Coda File System

Re: Is Coda Right For Me.

From: Kevin Atkinson <>
Date: Wed, 16 Oct 2002 16:07:45 -0400 (EDT)
On Wed, 16 Oct 2002, Jan Harkes wrote:

> > I see the fact that coda has to download the entire file at once before
> > any reads can take place as a rather serious limitation.  There are many
> > times when only the first part of of a file is read in and the user has no
> > intention of reading the rest of the file.  For example when scanning a
> > directory of JPEGS with previews or Music files for the tag information.  
> > Etc...  The larger the files are the more of an issue this becomes.
> Actually mp3v1 tags are typically at the end of a file, so you'd have to
> wait for the whole file anyways. 

Um no, you can seek to the end of the file and only read the end.

> With mp3v2 it is even worse, because
> tags are allowed to be interspersed anywhere within the file, you
> actually need to read everything to extract all possible tags.

I am do not know any better so I am not going to argue with you.

> It is an application problem, not a filesystem problem. Other
> filesystems do have the same semantics as Coda, for instance a
> hierarchical storage system where files are pulled of a tape by a robot
> if they are not available on disk.

Yes others file systems have the same semantics as Coda but most general 
purpose file systems don't.  With most file systems you can seek anywhere 
in the file and only read part of it.  Applications should not have to 
rework the way they work in order to work around limitations of an of an 
specific file system which does not have the expected behavior of a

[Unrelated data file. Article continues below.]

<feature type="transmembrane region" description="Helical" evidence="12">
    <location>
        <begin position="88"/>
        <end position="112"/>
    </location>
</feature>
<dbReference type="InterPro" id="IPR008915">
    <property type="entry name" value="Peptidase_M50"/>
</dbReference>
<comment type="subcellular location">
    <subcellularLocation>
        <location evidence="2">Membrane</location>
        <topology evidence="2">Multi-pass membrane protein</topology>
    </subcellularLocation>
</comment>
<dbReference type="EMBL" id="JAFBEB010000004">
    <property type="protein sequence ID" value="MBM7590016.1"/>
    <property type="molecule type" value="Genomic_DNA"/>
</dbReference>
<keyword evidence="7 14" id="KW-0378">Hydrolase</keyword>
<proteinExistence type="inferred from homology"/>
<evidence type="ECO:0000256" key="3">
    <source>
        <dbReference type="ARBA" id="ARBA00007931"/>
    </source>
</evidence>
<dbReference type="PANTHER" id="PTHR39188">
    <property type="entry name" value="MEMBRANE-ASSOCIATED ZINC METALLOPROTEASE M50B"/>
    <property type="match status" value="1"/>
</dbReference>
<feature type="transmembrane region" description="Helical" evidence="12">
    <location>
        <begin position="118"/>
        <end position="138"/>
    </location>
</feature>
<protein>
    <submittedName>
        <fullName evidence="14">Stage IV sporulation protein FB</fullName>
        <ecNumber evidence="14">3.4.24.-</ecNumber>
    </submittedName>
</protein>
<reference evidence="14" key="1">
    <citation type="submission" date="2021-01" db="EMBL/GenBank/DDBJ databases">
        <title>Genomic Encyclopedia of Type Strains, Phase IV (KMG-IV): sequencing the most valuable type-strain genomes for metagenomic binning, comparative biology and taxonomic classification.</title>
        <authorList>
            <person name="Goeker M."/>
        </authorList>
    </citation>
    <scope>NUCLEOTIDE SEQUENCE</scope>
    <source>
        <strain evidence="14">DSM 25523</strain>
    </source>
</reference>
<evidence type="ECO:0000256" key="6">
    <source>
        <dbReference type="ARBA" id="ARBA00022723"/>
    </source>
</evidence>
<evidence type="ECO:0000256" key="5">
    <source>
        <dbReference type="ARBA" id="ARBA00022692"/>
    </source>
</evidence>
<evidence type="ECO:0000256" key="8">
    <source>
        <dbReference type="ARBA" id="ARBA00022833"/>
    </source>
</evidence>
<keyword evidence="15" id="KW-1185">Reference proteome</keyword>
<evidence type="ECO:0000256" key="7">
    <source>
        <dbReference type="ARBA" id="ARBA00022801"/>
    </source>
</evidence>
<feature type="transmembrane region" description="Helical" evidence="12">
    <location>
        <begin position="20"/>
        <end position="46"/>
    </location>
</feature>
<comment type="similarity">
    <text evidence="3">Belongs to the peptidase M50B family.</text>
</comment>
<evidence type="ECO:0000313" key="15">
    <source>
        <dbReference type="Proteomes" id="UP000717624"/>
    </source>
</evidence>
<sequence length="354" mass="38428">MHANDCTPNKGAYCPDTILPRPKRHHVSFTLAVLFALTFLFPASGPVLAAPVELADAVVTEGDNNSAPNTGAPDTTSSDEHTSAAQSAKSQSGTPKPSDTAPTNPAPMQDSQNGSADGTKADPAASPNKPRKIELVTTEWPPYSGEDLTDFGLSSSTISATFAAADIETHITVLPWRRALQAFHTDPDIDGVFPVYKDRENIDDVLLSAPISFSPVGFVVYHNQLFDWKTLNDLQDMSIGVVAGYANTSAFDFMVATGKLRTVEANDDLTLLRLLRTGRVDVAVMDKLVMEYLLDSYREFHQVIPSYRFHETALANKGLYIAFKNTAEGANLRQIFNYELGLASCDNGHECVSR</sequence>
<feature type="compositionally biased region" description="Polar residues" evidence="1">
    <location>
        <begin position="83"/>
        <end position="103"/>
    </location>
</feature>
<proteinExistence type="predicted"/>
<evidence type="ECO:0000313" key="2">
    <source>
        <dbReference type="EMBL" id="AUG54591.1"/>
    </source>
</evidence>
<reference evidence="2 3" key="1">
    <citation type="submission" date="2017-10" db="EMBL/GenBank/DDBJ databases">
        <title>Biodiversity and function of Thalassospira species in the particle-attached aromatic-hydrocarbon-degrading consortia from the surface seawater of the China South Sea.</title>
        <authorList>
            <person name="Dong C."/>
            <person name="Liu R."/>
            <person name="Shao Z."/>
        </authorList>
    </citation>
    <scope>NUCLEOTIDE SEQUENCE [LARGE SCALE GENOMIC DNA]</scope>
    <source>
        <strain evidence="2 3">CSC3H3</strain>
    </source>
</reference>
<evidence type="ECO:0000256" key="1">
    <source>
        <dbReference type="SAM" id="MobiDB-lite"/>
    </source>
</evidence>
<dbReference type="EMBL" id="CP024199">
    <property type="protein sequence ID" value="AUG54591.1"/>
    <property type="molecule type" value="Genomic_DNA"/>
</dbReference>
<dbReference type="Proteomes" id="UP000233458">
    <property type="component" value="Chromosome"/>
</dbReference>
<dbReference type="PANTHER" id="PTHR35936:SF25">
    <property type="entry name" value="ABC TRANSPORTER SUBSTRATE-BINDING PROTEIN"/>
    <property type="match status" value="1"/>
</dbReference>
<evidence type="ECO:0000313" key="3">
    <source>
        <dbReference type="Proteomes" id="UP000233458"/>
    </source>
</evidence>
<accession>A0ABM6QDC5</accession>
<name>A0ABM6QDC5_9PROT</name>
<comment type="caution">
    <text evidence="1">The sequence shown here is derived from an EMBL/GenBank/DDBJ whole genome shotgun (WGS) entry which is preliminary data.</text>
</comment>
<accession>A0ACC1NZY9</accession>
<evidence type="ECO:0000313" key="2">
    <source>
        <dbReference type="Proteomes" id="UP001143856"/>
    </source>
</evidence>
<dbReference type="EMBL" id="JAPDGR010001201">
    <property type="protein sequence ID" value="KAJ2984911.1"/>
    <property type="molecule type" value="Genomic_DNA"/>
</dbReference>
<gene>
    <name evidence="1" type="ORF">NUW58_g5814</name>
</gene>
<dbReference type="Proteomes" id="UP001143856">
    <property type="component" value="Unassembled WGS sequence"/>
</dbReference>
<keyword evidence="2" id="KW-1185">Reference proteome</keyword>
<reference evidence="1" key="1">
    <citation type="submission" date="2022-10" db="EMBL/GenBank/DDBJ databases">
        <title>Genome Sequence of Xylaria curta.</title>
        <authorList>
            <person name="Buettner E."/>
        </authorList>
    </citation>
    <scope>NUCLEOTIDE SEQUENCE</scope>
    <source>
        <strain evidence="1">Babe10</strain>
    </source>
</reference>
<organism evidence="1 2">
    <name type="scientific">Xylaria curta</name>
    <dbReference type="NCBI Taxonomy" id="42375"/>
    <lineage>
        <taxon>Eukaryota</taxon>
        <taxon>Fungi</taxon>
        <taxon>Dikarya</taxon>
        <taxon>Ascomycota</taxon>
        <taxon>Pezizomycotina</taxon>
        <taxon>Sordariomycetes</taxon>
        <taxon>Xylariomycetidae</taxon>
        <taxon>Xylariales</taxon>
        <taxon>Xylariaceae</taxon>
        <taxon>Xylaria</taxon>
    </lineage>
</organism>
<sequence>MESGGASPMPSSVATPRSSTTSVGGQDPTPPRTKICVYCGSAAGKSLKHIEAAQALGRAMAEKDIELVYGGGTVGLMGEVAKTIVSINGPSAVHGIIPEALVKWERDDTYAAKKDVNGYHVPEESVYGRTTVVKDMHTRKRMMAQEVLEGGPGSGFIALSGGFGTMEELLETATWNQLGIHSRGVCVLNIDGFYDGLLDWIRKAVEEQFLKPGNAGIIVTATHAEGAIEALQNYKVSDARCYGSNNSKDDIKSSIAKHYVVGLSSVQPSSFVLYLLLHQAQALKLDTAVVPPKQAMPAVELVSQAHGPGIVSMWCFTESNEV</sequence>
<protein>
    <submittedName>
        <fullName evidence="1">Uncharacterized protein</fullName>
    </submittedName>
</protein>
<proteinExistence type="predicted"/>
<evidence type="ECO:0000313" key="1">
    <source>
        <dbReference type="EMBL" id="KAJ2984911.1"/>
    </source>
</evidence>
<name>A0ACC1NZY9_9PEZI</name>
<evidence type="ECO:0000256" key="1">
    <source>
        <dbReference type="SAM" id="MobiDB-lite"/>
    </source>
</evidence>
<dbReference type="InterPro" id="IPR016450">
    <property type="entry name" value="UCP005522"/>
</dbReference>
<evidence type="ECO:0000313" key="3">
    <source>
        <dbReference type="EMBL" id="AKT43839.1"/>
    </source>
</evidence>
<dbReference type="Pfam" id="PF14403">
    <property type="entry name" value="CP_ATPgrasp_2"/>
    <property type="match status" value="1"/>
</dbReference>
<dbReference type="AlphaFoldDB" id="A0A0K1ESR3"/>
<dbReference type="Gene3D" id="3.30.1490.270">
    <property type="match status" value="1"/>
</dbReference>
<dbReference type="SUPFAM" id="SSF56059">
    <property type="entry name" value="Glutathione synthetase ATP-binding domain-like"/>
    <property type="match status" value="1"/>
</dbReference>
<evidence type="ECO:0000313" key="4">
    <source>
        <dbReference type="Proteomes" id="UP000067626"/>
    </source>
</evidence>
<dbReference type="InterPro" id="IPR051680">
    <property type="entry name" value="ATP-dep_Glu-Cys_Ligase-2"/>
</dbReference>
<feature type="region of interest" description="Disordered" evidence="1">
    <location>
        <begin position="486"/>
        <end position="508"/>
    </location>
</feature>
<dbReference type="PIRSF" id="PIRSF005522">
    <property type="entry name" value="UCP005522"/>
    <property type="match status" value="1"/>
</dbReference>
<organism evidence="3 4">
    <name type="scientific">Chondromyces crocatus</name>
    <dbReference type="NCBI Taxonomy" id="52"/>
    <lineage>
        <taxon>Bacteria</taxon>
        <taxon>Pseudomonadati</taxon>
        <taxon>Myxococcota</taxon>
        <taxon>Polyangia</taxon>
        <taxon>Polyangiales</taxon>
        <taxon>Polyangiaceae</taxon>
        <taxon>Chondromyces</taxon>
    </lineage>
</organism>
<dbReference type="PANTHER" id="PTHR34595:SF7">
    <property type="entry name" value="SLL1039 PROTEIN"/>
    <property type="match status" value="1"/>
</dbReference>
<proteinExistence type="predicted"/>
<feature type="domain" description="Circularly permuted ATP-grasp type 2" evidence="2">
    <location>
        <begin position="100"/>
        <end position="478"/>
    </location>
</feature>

general purpose file system.

> The image viewer I often use does it right, it has the previews in a
> subdirectory '.xvpics', as separate files and as such has no problem.
> Same thing with my mp3 car radio (riocar/empeg player) It stores a
> database of all the tags in a separate file, so that it doesn't have to
> scan through every file on the disk to show a playlist, or do searches.

This approach has its advantages such as not having to seek as much but 
for a general purpose file system reading the first couple of bytes of a 
file is generally not a problem.

> > And when dealing with huge files 1+ Gig files it really matters.  I really
> > don't want to download the entire file just to preview the first couple of
> > seconds.
> If you're only working with blocks of a couple of seconds, split the
> huge 1Gig files in blocks of a couple of seconds, problem solved.

Um that is a lot easier said than done.  Once again this is a workaround 
due to the limits of the Coda file system which I do not think should be 

Received on 2002-10-16 16:10:39